Alcohol, Tobacco, Drugs and Medications
Should I stop drinking alcohol before I get pregnant?
Higher levels of alcohol use, including alcohol abuse, are unhealthy throughout life. In pregnancy, it is well established that birth defects can result from drinking alcohol, particularly during the first weeks of pregnancy (perhaps before women know they're pregnant) when the vital organs of the embryo and fetus are developing. Risks of intellectual disability, miscarriage and low birth weight have also been linked to alcohol consumption during pregnancy. Fetal Alcohol Spectrum Disorder, including its most severe form, Fetal Alcohol Syndrome, are lifelong tragedies for affected children and their families. For this reason, if you are a heavy alcohol user or have a dependency, it is important to change your habits and get needed help before trying to become pregnant.
Less clear is our understanding of the impact of limited or moderate use of alcohol, both when planning pregnancy and during pregnancy. Because of uncertainty regarding effects of lesser amounts of alcohol, it would be wise to avoid alcohol once you begin to try to conceive.
Should I stop smoking before I get pregnant?
Because of the damage that might be done to the developing fetus in the first few weeks of pregnancy – often before a woman realizes she's pregnant – experts strongly recommend that women, their partners and any other smokers in the household stop smoking before the couple tries to conceive.
The smoke you inhale when you smoke and secondhand smoke from others increases the risk of having:
- Premature birth
- A low birth weight baby
- Premature rupture of membranes
- Problems with the placenta
Smoke also increases risk of the baby dying from Sudden Infant Death Syndrome (SIDS). Children who have been exposed to cigarette smoke before birth may be more likely to develop asthma, learning and behavioral problems and ear infections.
Smoking may also make it more difficult for you to conceive. If you can't stop smoking before you become pregnant, we strongly urge you to stop as soon as you learn you are pregnant. The more you smoke, the greater the risks to your fetus. As soon as you stop smoking, even if you are already pregnant, the risks to your fetus decrease. If you cannot quit, reducing the amount you smoke and the exposure to secondhand smoke may lower your risks. Ask your health care provider for help with quitting smoking; there are many tools and supports available to help you quit. See the list of resources at the end of this page.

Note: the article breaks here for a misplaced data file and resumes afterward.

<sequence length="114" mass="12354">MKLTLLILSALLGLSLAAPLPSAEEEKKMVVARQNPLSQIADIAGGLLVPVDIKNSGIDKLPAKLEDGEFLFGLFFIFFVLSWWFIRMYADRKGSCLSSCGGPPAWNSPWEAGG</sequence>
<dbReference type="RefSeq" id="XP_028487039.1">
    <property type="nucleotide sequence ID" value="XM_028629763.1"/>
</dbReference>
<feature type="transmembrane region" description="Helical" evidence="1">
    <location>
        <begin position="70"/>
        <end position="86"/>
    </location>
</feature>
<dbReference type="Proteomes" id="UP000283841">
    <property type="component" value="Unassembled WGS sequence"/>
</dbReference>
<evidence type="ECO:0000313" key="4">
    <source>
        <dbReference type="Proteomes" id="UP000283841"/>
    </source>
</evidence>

It is too early to know about shorter- and longer-term effects of e-cigarettes on fertility, pregnancy, the fetus/newborn and parents who use them. However, they contain nicotine, which is addictive and may prime the brain for other kinds of addictions and other potentially harmful substances. It would be wrong to assume that these are safe.
What drugs should I avoid if I'm planning to become pregnant?
When it comes to illegal drugs or those used for recreational purposes, we strongly urge you to stop using them before trying to get pregnant.
Recreational street drugs have the potential to harm you and your fetus:
- Marijuana increases risk for miscarriage in animals. In humans, its use in pregnancy has been associated with babies with excess crying and trembling, increased risk of attention disorders, and poorer school performance.
- Cocaine use is associated with separation of the placenta before birth, preterm birth, low birth weight, and newborns experiencing withdrawal syndrome.
- Heroin and other narcotics can cause miscarriages, premature births and low birth weight in exposed babies. Most babies exposed to heroin before birth suffer from withdrawal symptoms at birth.
- PCP ("angel dust") can lead to small babies and babies with poor control of their movements.
- LSD may lead to birth defects.
- Glue and solvent sniffing may cause low birth weight, bone problems, developmental delays and other problems in babies.
- Amphetamines (including methamphetamine, also known as speed, ice, crank and crystal meth) are powerful stimulants that may cause separation of the placenta before birth, preterm birth, low birth weight, damaged organs and emotional and learning problems in babies.
- Medical prescription drugs sold illegally for recreational use are potentially dangerous to the user. Commonly misused prescribed drugs include:
- Prescription opioids (including oxycodone, codeine, fentanyl, hydrocodone, hydromorphone) are addicting and can cause miscarriage, low birth weight and newborns experiencing withdrawal syndrome.